An archeologist and a computer scientist have developed a new technique to analyze satellite images of wide swaths of land to discover ancient settlements in the Middle East. In their PNAS paper, “Mapping patterns of long-term settlement in Northern Mesopotamia at a large scale,” Harvard Associate Professor of the Social Sciences Jason Ur and Bjoern H. Menze, a research scientist in the Computer Vision Laboratory at ETH Zurich and a research affiliate of the Medical Vision group of MIT’s CSAIL, describe 8,000 year-old mounds, or “tells,” and 3,000 year-old paths traversed between them in ancient Mesopotamia (now Iraq, northeast Syria, southeast Turkey, and southwest Iran).
The method, which uses machine learning, focuses on the type of soil resulting from long-term human activity. Because it is richer in organic matter than its surroundings, the dirt refracts spectra differently, revealing large and small tells. Their elevations and volumes in turn provide clues to the sizes of homes and populations.
As a graduate student at the University of Heidelberg, Menze used machine learning to evaluate spectroscopic MRI images of cancer patients who had been treated with radiation therapy. His task was to analyze spectra that were likely to have been refracted by brain tumors. Detecting subtle changes in spectra is tedious, however, so clinicians asked him to automate the process.
While doing so, Menze attended several archeology classes. At one lecture, Oxford archeologist Andrew Sherratt showed data downloaded from the Internet, before Google Earth, revealing tells in the Near East. “He talked about how great it would be to record them because they all show up in digital elevation models,” says Menze. He started using those models to train a classifier and found sites in a large landscape in Syria’s Kahbur Basin. Eventually he and Ur extended the analysis to combine the signatures of mounds with the signatures of the soil in spectral images from the ASTER sensor aboard NASA’s Terra satellite.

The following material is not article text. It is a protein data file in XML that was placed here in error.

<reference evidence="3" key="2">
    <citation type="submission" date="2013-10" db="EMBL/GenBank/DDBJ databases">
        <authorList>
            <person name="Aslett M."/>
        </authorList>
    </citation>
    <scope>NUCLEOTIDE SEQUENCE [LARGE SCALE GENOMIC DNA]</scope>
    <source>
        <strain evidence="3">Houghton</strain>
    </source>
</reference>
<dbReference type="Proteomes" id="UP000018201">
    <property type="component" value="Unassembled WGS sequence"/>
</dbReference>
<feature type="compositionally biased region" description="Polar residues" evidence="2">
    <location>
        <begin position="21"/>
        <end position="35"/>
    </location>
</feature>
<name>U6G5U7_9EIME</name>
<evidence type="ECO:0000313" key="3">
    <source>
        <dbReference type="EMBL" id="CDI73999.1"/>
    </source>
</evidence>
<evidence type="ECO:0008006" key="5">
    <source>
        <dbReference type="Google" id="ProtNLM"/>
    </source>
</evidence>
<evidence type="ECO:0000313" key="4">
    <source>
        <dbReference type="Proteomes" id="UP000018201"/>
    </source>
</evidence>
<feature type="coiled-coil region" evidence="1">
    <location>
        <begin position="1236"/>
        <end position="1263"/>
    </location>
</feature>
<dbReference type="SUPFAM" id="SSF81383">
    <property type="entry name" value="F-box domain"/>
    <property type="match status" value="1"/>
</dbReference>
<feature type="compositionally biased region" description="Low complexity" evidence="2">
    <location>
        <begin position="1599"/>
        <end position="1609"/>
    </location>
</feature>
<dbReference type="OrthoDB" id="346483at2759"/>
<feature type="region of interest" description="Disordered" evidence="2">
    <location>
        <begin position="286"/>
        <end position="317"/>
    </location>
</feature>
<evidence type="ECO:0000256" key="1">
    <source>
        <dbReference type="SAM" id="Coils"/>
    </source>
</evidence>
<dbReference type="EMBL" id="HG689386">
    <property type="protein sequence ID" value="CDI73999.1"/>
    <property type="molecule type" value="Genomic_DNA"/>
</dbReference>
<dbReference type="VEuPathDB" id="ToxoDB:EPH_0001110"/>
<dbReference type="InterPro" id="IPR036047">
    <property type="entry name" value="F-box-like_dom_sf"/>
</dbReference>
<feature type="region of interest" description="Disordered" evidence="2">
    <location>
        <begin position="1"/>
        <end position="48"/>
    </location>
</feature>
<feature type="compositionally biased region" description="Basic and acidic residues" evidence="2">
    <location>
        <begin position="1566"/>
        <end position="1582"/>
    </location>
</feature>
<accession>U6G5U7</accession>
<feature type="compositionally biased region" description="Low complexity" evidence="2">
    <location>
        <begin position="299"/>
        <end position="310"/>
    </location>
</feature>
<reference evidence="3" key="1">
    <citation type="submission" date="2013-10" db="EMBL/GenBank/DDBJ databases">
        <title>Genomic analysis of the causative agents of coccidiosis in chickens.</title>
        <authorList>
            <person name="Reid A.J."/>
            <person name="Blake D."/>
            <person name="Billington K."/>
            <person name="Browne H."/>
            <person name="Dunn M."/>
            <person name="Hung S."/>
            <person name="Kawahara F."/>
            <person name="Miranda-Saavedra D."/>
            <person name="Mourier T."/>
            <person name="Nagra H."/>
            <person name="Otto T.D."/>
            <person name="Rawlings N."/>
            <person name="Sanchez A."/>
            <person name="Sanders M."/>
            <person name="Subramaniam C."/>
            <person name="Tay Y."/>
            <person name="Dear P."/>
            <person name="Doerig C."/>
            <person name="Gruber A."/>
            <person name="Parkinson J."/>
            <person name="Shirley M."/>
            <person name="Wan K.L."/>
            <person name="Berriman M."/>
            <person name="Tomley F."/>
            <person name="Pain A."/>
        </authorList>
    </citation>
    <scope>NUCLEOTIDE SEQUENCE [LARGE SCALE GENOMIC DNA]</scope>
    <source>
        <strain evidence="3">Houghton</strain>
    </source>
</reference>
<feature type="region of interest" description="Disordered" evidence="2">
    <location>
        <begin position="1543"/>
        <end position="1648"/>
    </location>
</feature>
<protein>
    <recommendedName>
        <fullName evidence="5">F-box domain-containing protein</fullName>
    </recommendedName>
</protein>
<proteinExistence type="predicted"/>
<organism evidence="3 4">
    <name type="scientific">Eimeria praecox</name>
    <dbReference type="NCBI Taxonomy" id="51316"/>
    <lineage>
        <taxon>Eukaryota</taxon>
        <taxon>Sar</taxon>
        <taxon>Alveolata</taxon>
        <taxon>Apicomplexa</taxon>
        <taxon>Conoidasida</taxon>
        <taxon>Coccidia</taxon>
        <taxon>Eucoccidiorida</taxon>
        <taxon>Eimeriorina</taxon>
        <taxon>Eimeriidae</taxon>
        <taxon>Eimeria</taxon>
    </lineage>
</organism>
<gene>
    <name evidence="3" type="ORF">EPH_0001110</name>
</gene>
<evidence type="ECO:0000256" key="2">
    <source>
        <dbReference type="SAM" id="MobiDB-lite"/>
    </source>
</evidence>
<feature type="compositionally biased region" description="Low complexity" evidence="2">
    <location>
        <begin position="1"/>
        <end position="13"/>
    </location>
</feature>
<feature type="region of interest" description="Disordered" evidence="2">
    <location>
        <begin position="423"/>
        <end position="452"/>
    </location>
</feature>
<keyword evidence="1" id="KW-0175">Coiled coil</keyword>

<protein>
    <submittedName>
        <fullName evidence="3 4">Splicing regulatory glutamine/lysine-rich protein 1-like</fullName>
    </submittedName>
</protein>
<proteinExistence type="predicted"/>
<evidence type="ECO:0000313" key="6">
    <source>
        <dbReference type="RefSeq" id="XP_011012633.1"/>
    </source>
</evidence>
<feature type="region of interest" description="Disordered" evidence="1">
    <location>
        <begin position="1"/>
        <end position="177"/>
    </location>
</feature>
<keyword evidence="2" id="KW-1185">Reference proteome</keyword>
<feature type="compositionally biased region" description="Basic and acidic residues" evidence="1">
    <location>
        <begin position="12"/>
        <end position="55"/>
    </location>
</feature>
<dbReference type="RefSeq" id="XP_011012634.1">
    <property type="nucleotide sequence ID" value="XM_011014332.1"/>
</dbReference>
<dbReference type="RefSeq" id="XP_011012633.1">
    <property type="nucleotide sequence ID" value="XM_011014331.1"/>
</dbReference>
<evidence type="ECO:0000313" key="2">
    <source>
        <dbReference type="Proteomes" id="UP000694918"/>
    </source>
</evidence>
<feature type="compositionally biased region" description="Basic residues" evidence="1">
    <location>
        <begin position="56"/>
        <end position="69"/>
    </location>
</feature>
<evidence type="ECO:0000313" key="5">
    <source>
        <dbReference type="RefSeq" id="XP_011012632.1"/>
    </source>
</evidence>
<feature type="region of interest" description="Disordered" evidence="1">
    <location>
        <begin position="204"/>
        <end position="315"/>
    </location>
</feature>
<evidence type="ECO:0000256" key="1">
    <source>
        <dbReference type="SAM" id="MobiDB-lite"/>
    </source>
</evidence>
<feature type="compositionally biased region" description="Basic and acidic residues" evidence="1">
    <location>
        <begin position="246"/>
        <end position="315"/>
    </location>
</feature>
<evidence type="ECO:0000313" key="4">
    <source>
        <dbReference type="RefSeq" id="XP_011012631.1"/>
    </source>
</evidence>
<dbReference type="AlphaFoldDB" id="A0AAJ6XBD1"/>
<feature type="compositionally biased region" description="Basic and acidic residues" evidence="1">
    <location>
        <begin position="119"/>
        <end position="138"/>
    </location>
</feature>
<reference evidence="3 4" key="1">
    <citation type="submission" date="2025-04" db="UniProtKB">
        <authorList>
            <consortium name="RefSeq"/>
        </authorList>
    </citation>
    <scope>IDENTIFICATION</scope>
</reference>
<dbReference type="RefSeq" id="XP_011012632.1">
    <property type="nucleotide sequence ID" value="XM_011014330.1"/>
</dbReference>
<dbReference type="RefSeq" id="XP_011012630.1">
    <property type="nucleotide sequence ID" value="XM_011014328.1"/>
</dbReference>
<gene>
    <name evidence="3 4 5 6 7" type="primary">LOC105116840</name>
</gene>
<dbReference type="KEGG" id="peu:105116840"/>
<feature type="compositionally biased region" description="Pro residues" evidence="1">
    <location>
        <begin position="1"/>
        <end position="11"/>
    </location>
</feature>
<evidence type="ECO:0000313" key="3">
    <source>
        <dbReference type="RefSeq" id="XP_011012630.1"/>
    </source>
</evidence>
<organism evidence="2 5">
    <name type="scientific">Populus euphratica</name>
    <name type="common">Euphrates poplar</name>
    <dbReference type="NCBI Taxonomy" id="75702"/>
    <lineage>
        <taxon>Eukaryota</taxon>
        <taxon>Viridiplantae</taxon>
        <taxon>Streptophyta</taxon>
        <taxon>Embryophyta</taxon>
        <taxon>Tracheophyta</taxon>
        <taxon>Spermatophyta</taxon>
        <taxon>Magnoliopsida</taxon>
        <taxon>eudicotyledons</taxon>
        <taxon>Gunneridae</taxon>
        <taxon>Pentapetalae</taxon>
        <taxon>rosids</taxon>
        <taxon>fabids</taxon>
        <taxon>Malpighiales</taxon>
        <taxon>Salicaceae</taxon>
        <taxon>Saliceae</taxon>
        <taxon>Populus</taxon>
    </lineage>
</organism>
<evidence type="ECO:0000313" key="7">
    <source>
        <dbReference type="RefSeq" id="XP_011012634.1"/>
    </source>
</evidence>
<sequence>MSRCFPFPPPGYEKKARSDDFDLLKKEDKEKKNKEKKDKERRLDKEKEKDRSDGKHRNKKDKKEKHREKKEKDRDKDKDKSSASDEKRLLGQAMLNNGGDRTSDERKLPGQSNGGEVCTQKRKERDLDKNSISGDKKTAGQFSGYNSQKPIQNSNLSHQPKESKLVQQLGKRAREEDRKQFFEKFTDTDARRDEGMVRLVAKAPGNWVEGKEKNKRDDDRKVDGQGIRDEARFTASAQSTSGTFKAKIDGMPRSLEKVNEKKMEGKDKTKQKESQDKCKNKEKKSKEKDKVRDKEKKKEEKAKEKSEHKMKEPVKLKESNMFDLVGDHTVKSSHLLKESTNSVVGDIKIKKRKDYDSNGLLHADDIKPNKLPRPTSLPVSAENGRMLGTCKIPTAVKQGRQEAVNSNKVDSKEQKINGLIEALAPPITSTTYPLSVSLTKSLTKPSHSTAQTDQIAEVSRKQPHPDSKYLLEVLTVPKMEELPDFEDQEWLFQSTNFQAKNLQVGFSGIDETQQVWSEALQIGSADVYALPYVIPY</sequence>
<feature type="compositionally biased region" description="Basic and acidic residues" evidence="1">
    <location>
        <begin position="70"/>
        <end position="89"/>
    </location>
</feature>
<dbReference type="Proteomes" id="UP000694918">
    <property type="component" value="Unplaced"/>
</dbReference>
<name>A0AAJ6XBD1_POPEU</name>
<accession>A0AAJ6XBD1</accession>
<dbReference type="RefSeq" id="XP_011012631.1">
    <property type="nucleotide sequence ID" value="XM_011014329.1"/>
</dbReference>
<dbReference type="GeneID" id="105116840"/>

They identified a signal in the spectral images consistent for a few well-known archaeological sites and then averaged out noise, like short-term variations due to crops and changing weather conditions. The researchers accomplished this by looking not at a single image, but at all images they had of the Basin, some 40 images from a 10-year period.
They transformed the problem into a binary classification task, categorizing a location as a settlement or non-settlement. Next they trained the random forest algorithm, which was developed a decade ago by Leo Breiman of the University of California, Berkeley, to discriminate between the two classes and recognize spatial patterns. “The algorithm works well for high-dimensional spaces,” says Menze. “It’s robust, and trains fast.”
With images from the Shuttle Radar Topography Mission, the researchers also measured, for the first time, the volume of settlement mounds. Volume results from dwellings, like mud-brick houses a family might have occupied for 30 years that was leveled by grandchildren, who built another house on top, for example. They yield a rough estimate of the population that lived in the Basin over the centuries. Ten million people occupied 14,000 sites within 23,000 square kilometers during 8,000 years, according to the researchers. “This was most astonishing to me,” says Menze. “That we found that many sites and could measure indirect population indicators over time, and that the number is as big as the population of modern Syria.”
Ancient travel routes between tells also yielded surprises. Geographic centrality did not determine the average number of visits to a site, but rather the volume of the site did, according to Menze and Ur. Large tells dominate the transportation network for both local or long distance exchanges. “This … suggests that patterns of movement would have been as stable as patterns of settlement,” the researchers write.
Menze was delighted in learning more about the random forest algorithm by using it for interdisciplinary work. “It’s interesting to me to bring one part of computer science to another because in machine learning, things are data driven. The tumor growth model I work with is theoretical and we could not use clinical data for specific problems. But if I have a second problem, like an archaeological application that I can apply algorithms to, that’s great fun.”
Besides clinical applications, these techniques may be useful to industry. Menze and Ur have been contacted by mining companies interested in soils and minerals and short-term variations versus long-term patterns in the soil and minerals on the ground.
Karen A. Frenkel is a science and technology journalist located in New York City.
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